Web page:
Concerto for Violin, Cello, and Piano
Commissioned by the Delphi Trio
Tales of Mermaids occupy centuries in our collective imagination, appearing under various guises, names, cultures, and forms. Be from Ancient Greece or Medieval Europe, they also inhabit a great diversity of bodies of water, be they oceans, lakes, rivers, wells, or springs. These magical shapeshifters can mold themselves as much as the very narrative of their stories, which changes over time to cater to a particular culture, era, or geographical location. It is fantastic to think that the essence of the Mermaid remains, to this day, remarkably close to its origin, given all its transmutations.
The narrative of this piece emphasizes the European Mermaid, the one closest associated with our modern-day perception. Melusina, from “Curious Myths of the Middle Ages” by Sabine Baring-Gould, is the starting point. But the piece also alludes to other water deities related to mermaids appearing worldwide. Yara, the Brazilian killer siren from the Amazon forest who seduces men with her hypnotic chant and then kills them, is depicted here. The Syrinx, a water spirit of Ancient Greece, finds its way into the work in a swift musical quotation, a piece from Debussy which bears its name. Another musical quote from Ravel also occurs in honor of Ondine, a water nymph of the European tradition.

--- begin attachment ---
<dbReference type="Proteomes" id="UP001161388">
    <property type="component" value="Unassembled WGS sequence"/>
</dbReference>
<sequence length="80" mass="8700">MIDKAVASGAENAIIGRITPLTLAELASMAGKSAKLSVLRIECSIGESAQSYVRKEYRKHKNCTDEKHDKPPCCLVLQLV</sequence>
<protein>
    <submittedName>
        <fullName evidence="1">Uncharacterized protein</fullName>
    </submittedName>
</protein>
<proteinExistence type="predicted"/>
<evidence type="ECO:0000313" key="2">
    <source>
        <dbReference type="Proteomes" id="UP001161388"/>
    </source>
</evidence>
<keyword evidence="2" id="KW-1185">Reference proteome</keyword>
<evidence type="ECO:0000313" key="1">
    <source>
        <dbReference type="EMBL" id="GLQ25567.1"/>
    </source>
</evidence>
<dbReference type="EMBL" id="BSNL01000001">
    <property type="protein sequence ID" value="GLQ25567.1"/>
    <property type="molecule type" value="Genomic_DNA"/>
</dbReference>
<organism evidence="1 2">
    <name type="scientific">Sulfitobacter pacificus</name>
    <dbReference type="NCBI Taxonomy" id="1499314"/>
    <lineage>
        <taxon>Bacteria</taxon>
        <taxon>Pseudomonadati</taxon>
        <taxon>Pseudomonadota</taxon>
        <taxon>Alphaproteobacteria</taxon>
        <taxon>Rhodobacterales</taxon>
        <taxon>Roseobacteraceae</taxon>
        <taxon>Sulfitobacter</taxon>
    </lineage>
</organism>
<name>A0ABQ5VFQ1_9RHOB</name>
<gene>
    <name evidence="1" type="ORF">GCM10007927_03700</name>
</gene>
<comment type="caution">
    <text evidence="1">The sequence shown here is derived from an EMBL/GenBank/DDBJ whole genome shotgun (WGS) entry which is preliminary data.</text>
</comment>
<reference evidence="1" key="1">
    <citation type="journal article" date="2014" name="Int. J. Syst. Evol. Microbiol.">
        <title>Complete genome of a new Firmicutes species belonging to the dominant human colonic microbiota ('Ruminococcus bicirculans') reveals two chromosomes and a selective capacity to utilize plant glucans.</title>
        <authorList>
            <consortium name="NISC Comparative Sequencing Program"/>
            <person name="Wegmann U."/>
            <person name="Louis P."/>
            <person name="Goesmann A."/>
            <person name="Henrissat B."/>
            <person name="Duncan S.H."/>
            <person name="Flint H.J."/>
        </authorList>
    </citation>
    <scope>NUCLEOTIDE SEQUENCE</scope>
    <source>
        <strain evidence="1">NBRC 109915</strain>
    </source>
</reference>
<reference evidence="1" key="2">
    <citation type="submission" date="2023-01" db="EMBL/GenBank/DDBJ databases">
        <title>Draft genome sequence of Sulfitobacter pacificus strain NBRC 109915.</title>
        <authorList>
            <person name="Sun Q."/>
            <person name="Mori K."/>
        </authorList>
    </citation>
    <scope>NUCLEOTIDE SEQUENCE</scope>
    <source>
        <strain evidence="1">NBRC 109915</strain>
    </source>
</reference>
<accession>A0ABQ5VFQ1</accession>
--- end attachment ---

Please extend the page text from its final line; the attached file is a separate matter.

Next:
The mermaid archetype is often tragic due to its recurrent themes of impossible, conditional love of a being who cannot find peace or balance between her desires and what she receives. However, this piece explores her consistency in being in an eternal flow state, seemingly with the water element. Though she falls in love and wants to settle, it is more on a mission to captivate than become captive.
flute, 2 oboes, 2 clarinets, 2 bassoons | 3 horns in F, 2 trumpets in C |timpani | percussion* (see below) strings
PERCUSSION: marimba, triangle, suspended cym, large ocean drum, aquapone, crotales, sleigh bells, lion’s roar, water gong
A Story of Mermaids